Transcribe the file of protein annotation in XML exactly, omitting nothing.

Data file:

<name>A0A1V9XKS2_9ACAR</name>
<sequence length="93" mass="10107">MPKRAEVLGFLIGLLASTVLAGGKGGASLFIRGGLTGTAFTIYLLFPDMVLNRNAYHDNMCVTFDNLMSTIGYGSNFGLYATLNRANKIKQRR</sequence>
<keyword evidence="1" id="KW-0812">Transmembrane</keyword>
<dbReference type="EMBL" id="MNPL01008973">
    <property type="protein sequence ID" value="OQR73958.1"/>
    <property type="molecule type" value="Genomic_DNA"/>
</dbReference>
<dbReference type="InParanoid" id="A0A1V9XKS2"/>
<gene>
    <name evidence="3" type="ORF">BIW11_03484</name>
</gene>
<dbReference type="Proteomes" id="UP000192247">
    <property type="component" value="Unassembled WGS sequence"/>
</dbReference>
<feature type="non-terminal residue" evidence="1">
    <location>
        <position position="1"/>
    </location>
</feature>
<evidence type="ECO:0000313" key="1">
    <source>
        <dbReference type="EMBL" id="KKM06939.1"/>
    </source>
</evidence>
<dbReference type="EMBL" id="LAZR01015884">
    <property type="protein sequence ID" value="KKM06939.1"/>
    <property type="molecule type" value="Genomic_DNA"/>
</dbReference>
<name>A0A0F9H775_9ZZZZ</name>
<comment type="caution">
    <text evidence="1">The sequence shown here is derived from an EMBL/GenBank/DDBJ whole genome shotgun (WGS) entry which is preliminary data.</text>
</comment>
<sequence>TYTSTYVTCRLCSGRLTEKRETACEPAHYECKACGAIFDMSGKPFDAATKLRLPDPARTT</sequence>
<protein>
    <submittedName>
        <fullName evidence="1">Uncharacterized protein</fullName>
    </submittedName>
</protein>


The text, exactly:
<name>A0A1V9XKS2_9ACAR</name>
<sequence length="93" mass="10107">MPKRAEVLGFLIGLLASTVLAGGKGGASLFIRGGLTGTAFTIYLLFPDMVLNRNAYHDNMCVTFDNLMSTIGYGSNFGLYATLNRANKIKQRR</sequence>
<keyword evidence="1" id="KW-0812">Transmembrane</keyword>
<dbReference type="EMBL" id="MNPL01008973">
    <property type="protein sequence ID" value="OQR73958.1"/>
    <property type="molecule type" value="Genomic_DNA"/>
</dbReference>
<dbReference type="InParanoid" id="A0A1V9XKS2"/>
<gene>
    <name evidence="3" type="ORF">BIW11_03484</name>
</gene>
<dbReference type="Proteomes" id="UP000192247">
    <property type="component" value="Unassembled WGS sequence"/>
</dbReference>
<feature type="non-terminal residue" evidence="1">
    <location>
        <position position="1"/>
    </location>
</feature>
<evidence type="ECO:0000313" key="1">
    <source>
        <dbReference type="EMBL" id="KKM06939.1"/>
    </source>
</evidence>
<dbReference type="EMBL" id="LAZR01015884">
    <property type="protein sequence ID" value="KKM06939.1"/>
    <property type="molecule type" value="Genomic_DNA"/>
</dbReference>
<name>A0A0F9H775_9ZZZZ</name>
<comment type="caution">
    <text evidence="1">The sequence shown here is derived from an EMBL/GenBank/DDBJ whole genome shotgun (WGS) entry which is preliminary data.</text>
</comment>
<sequence>TYTSTYVTCRLCSGRLTEKRETACEPAHYECKACGAIFDMSGKPFDAATKLRLPDPARTT</sequence>
<protein>
    <submittedName>
        <fullName evidence="1">Uncharacterized protein</fullName>
    </submittedName>
</protein>